"If it weren't for the penis, human life would have ended with Adam and Eve.
It seems strange that something so important is so funny-looking.
I'm an author and journalist. Sometimes I write about funny things.
Some of those funny things are penises."
--Michael N. Marcus

Wednesday, April 8, 2015

New favored fruit: eggplant replaces banana as phallic symbol

Bye-bye, banana. The eggplant has risen to become America’s dominant phallic fruit.
It wasn’t too long ago that comparing a penis to an eggplant inspired associations with horrific, intimate trauma. But now the eggplant readily connotes a healthy package.

When nude photographs of Chris Brown leaked online in January, gossip site Media TakeOut tagged them “EGGPLANT PICS.” When a Chinese panda named Lu Lu broke the record for longest panda sex session an observer on Twitter described the feat as “giving panda eggplant.” The Instagram account @eggplant has posted just one innocent photo of the fruit, and amassed 1,500 tittering comments from browsers in the know. (“Big as mine,” one male commenter weighed in.) When Billboard asked Diplo to name his favorite emoji in February, he replied: “The eggplant one. It’s code for stuff.”
The actual squat, pear-shaped fruit found in the typical American produce aisle does not scream “stuff.” But the eggplant emoji that pops up on iPhone keyboards—it’s nestled between a roasted sweet potato and a tomato—is an elongated, almost muscular specimen. Perhaps the Japanese origins of emoji can help explain the shape shift: Willem Van Lancker, a designer who created the bulk of emoji characters that appear on Apple devices, says that the tiny graphics were originally crafted exclusively for Japanese iPhones before they spread around the world. And as Time magazine informed American eaters in 2013, Japanese eggplant are “typically longer, thinner and a bit more corkscrew-shaped than the eggplant you may be used to.” The Japanese eggplant is “noticeably less plump.” It’s undeniably more phallic.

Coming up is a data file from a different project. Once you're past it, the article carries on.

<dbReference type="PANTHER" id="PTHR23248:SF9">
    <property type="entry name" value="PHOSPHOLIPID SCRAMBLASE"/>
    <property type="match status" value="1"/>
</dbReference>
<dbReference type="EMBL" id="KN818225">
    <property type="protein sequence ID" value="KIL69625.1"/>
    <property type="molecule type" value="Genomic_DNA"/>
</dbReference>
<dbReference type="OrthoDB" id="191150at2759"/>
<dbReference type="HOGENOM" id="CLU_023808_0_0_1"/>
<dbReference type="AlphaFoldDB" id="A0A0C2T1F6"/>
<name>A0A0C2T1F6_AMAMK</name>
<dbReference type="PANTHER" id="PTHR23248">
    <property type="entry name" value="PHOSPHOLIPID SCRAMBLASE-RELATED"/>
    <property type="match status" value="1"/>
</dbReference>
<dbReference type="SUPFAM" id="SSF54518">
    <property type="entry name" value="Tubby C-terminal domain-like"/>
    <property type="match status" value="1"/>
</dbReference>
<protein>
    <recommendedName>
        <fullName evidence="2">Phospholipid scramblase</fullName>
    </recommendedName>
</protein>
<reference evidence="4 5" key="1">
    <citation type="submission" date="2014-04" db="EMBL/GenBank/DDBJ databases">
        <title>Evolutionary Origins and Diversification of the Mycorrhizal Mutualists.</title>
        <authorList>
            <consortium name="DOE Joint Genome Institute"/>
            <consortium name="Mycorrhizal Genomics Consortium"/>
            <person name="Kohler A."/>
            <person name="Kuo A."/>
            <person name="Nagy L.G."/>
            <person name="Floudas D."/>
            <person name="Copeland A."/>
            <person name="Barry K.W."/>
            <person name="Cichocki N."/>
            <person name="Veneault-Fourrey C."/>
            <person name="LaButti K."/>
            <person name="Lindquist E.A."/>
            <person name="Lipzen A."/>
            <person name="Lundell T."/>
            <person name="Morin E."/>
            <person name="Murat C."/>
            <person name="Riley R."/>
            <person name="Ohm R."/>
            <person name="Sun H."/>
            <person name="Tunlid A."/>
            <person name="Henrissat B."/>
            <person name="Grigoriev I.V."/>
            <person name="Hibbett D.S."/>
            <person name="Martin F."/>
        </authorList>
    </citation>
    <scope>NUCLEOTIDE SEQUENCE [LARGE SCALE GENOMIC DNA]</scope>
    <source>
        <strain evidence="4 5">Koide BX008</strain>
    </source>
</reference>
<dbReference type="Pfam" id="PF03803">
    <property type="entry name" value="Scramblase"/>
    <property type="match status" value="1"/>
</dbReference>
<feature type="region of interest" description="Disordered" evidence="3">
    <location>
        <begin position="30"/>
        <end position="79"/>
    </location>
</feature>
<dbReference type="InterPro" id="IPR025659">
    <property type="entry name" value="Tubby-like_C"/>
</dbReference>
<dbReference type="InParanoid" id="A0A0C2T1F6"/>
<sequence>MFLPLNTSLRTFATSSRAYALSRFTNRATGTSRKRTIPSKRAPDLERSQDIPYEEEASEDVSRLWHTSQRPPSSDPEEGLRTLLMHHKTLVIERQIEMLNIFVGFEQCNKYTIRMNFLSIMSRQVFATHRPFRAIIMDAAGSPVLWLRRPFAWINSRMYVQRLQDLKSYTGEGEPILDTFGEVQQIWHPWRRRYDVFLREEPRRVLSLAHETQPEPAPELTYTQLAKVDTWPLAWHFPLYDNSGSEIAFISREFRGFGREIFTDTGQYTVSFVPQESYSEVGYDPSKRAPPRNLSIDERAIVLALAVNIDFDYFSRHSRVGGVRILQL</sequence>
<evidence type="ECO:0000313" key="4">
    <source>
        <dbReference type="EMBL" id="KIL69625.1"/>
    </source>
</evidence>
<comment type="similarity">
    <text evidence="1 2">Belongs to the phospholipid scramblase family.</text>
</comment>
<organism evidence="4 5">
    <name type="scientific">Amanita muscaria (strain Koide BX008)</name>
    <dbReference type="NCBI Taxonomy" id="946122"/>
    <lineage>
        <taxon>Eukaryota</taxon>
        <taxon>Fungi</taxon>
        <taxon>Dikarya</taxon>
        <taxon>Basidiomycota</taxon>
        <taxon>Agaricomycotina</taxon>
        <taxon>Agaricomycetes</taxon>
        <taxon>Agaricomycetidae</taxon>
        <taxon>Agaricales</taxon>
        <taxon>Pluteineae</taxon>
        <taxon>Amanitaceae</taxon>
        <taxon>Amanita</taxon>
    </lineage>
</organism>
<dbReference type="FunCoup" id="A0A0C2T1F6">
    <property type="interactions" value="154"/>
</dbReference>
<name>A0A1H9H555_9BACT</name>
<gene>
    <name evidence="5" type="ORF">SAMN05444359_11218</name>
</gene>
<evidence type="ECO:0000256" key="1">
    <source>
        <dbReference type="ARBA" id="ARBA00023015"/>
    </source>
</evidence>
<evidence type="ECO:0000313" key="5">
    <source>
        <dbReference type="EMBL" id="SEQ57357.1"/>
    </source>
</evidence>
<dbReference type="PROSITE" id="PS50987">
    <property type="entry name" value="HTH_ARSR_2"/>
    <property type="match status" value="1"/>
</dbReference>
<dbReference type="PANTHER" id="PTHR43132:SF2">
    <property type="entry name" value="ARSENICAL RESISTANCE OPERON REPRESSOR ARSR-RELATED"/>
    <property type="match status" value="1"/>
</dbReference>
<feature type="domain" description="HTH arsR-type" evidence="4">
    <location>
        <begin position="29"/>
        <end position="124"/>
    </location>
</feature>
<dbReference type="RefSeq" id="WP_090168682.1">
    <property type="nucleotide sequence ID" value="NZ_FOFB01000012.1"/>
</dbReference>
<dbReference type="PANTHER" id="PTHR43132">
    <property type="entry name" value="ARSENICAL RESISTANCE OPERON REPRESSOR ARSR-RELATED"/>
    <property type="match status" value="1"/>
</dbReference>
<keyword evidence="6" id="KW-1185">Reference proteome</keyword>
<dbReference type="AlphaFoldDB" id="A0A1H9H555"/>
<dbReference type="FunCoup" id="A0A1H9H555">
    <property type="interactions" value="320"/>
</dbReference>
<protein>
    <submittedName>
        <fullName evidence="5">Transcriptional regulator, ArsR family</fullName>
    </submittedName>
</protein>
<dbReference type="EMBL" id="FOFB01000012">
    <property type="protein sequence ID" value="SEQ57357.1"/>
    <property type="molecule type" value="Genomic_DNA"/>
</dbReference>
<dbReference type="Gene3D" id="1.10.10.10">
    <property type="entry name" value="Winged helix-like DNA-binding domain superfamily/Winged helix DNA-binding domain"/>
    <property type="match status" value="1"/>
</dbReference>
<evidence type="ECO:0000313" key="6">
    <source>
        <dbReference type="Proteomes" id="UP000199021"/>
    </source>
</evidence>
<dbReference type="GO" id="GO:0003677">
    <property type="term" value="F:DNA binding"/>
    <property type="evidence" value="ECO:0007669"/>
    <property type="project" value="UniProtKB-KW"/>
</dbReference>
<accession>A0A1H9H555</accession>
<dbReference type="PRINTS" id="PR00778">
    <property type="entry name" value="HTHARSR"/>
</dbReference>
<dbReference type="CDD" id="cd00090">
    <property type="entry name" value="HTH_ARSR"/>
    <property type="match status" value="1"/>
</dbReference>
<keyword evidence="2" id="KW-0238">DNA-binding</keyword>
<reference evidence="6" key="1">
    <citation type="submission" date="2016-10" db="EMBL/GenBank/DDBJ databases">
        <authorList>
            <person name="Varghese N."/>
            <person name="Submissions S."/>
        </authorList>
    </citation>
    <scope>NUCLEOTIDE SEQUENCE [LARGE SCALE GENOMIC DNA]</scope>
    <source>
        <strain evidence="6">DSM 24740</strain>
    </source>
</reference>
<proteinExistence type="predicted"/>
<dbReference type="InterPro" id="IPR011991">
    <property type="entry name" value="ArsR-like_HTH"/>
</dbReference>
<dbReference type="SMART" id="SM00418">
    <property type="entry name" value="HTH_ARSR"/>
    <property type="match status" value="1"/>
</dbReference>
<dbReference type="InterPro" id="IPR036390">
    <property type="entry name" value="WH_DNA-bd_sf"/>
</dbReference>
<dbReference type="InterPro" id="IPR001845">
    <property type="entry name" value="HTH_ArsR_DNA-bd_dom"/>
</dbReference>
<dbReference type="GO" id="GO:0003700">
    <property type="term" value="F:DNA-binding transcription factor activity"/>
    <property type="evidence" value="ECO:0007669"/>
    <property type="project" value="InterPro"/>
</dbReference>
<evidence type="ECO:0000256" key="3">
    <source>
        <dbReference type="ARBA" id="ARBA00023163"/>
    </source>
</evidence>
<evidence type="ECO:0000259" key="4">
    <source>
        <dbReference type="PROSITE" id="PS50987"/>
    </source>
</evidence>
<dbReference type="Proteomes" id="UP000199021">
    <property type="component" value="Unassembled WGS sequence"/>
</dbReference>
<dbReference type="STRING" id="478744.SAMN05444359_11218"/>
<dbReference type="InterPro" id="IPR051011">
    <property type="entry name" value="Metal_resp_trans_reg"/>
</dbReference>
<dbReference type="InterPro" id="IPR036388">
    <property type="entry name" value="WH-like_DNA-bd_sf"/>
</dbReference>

It’s not clear when the eggplant emoji first launched into our collective sexual imagination. The Unicode Consortium, which sets global standards for characters so that they can work across various operating systems, incorporated emoji into its Unicode Standard in 2010; Apple began outfitting American iPhone software with easily-accessible emoji keyboards in 2011. (The phenomenon is iPhone-specific: There’s nothing phallic about the fat, lavender rendering of the eggplant emoji that appears on Android devices.) Andima Umoren, a digital media manager in Washington, D.C., says that she and her friends started using the eggplant emoji privately, in texts and GroupMe messages, not long after. “It just made sense,” Umoren told me. “It’s the right shape.” Once linguistic influencers started passing it around—“You see it a lot on black Twitter, and among teenagers,” Umoren says—the think pieces weren’t far behind. Fred Benenson, editor of the Herman Melville emoji translation Emoji Dick, recommended the eggplant for “sexual innuendo” purposes in January 2013. That summer, Complex included the eggplant in its slideshow of “Emojis to Send While Sexting.”
Then, in March of last year, video artist Jesse Hill restaged Beyoncé’s “Drunk in Love” in emoji form, and made hot and heavy use of the eggplant. “It just seemed the best thing to represent Jay Z’s penis,” Hill told me. The video ended up being “huge in spreading the usage of the eggplant,” he says.


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